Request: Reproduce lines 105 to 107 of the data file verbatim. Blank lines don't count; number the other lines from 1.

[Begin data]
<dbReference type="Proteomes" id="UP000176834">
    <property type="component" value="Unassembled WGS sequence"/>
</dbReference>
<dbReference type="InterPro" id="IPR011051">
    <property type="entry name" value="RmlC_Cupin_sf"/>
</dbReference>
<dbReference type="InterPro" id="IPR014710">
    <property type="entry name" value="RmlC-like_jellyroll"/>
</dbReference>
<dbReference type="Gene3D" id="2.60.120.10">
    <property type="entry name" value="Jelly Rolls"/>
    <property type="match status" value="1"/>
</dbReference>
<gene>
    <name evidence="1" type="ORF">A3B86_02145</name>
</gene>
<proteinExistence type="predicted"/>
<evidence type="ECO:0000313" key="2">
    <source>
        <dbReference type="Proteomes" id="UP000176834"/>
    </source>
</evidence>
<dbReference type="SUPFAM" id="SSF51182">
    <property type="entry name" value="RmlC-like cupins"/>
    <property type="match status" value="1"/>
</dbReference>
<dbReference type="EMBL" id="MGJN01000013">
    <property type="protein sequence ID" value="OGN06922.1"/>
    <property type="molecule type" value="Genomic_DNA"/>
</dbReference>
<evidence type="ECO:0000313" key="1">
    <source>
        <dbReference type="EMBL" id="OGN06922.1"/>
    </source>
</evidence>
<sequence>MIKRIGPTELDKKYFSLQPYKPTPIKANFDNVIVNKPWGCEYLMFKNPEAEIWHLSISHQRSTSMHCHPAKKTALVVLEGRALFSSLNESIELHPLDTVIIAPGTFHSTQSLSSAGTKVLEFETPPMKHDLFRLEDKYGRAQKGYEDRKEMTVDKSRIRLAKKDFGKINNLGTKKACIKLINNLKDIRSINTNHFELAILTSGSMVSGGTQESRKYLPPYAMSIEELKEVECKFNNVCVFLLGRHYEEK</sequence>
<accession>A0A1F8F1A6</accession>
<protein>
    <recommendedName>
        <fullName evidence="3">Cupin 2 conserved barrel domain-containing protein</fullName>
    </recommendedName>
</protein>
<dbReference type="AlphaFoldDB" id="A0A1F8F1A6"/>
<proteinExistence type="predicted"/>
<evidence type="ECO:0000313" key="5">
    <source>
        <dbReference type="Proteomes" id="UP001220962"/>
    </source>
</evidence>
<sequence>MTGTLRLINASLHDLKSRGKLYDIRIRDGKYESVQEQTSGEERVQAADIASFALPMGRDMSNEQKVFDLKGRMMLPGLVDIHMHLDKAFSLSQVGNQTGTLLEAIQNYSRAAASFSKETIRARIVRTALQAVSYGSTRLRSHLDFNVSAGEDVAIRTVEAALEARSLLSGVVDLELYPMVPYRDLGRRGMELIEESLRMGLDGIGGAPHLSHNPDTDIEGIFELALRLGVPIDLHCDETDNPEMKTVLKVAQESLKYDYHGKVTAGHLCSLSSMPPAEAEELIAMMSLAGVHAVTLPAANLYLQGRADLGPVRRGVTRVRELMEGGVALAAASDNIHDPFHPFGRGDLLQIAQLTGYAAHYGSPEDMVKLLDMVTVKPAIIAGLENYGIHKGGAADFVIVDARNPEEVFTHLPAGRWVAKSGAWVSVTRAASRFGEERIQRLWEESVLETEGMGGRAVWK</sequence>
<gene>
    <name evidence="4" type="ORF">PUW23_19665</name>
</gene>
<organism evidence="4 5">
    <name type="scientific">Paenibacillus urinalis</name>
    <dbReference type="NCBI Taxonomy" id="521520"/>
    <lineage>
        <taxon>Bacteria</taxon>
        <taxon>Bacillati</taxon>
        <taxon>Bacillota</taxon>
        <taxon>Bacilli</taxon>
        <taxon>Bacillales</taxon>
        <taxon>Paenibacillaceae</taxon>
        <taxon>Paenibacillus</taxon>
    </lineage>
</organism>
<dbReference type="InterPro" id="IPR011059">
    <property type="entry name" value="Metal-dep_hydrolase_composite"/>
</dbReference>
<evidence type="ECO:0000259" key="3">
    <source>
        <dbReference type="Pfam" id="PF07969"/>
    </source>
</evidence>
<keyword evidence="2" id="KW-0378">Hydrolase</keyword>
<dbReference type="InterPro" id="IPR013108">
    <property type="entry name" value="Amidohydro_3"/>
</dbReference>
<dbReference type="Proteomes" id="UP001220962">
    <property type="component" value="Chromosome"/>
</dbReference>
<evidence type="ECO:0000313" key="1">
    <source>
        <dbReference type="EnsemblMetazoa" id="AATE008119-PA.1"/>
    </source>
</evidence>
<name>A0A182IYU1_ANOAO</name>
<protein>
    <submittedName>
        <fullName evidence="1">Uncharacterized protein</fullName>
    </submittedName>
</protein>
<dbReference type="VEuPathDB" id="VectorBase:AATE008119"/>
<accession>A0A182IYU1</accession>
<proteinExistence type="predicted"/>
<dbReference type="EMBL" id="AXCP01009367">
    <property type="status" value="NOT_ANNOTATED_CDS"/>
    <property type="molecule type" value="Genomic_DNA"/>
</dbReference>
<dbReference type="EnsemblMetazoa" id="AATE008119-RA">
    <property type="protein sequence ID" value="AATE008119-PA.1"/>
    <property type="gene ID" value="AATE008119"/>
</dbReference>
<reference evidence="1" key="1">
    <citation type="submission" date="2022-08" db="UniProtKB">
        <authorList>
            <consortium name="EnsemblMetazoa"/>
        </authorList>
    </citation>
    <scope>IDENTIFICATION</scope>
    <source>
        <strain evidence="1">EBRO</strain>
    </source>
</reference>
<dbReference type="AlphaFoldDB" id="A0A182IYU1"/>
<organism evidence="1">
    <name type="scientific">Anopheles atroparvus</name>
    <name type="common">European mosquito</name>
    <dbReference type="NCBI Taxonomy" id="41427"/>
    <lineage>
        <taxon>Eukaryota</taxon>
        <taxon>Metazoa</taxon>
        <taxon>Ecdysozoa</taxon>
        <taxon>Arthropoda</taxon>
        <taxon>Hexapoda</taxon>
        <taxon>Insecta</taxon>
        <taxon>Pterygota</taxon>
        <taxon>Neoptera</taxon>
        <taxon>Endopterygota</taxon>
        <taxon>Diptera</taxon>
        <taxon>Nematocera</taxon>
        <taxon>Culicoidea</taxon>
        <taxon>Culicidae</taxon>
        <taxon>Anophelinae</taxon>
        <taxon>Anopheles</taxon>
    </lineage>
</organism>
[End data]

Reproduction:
    <citation type="submission" date="2022-08" db="UniProtKB">
        <authorList>
            <consortium name="EnsemblMetazoa"/>